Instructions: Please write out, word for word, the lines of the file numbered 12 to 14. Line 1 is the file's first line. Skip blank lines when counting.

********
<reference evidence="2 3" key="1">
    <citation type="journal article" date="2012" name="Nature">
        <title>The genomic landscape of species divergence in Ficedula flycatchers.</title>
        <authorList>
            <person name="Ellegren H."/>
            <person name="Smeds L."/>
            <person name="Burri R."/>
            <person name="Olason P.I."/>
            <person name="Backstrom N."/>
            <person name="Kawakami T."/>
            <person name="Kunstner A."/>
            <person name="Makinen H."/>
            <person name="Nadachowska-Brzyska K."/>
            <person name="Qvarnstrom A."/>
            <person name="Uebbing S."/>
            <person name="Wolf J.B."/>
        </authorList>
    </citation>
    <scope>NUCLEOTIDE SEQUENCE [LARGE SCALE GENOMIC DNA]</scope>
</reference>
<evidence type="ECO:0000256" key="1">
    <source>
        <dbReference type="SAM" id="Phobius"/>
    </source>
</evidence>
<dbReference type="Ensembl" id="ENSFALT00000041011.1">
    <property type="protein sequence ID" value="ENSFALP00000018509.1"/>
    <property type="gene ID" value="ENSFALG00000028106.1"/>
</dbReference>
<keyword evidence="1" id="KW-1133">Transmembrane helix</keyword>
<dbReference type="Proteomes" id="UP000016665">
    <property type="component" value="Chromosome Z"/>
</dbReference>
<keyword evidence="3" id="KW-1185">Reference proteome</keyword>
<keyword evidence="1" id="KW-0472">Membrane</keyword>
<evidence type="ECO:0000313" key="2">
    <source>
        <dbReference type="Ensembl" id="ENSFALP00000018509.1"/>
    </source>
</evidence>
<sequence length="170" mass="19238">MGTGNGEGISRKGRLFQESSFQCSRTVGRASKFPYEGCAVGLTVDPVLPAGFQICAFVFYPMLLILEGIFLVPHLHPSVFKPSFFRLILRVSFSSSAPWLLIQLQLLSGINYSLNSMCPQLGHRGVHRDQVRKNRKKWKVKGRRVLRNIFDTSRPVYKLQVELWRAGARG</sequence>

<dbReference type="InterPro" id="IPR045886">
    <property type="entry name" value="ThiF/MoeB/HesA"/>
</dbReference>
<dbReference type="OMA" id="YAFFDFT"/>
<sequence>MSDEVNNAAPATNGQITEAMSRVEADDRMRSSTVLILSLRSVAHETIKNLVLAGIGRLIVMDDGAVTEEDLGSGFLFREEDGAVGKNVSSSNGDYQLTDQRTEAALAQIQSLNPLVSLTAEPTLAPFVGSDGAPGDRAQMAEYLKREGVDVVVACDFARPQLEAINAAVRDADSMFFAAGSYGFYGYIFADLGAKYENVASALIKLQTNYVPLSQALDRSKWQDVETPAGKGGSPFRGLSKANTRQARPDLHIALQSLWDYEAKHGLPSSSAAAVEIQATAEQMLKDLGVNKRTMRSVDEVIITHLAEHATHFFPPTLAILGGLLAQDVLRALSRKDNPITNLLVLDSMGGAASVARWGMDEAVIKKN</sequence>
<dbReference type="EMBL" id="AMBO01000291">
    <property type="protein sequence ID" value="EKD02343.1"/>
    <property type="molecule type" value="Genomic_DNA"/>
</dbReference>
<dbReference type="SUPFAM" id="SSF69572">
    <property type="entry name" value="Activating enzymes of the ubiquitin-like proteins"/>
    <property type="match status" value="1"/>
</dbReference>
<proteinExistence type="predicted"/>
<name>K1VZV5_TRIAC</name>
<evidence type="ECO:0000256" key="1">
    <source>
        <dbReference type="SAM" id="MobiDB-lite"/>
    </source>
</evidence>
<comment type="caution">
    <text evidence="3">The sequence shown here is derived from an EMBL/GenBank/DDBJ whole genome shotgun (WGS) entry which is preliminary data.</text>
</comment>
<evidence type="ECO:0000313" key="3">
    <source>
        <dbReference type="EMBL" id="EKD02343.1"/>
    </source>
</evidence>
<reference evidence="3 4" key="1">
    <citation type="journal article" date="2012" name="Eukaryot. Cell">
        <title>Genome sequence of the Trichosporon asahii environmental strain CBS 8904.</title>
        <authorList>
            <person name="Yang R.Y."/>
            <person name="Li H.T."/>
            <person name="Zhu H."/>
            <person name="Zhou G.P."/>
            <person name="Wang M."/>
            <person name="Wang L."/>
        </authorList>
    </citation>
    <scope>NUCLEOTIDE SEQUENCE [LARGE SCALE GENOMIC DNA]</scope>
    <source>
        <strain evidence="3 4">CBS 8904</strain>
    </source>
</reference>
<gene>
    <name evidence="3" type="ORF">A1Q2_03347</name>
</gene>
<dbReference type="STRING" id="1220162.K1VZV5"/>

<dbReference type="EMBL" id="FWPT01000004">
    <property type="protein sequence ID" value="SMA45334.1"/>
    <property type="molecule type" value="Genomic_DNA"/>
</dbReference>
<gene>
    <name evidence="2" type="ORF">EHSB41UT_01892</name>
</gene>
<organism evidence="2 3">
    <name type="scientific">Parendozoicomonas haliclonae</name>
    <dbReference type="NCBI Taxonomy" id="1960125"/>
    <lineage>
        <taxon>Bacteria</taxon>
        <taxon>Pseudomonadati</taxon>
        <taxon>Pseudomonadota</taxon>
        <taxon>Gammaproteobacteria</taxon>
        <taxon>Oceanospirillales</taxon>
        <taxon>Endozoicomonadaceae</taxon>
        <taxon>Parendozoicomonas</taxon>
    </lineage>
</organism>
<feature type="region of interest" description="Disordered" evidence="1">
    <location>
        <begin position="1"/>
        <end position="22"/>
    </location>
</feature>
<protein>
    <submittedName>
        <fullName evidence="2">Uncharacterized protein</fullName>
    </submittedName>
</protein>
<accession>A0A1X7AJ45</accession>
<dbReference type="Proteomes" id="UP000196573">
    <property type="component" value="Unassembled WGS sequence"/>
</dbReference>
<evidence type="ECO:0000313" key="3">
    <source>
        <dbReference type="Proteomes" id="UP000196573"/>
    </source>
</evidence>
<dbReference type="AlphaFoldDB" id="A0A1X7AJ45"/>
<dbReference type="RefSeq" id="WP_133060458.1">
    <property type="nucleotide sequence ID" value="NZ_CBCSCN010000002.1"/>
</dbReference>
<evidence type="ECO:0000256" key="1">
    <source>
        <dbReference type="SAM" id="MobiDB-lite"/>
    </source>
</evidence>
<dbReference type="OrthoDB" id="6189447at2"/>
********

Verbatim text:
            <person name="Makinen H."/>
            <person name="Nadachowska-Brzyska K."/>
            <person name="Qvarnstrom A."/>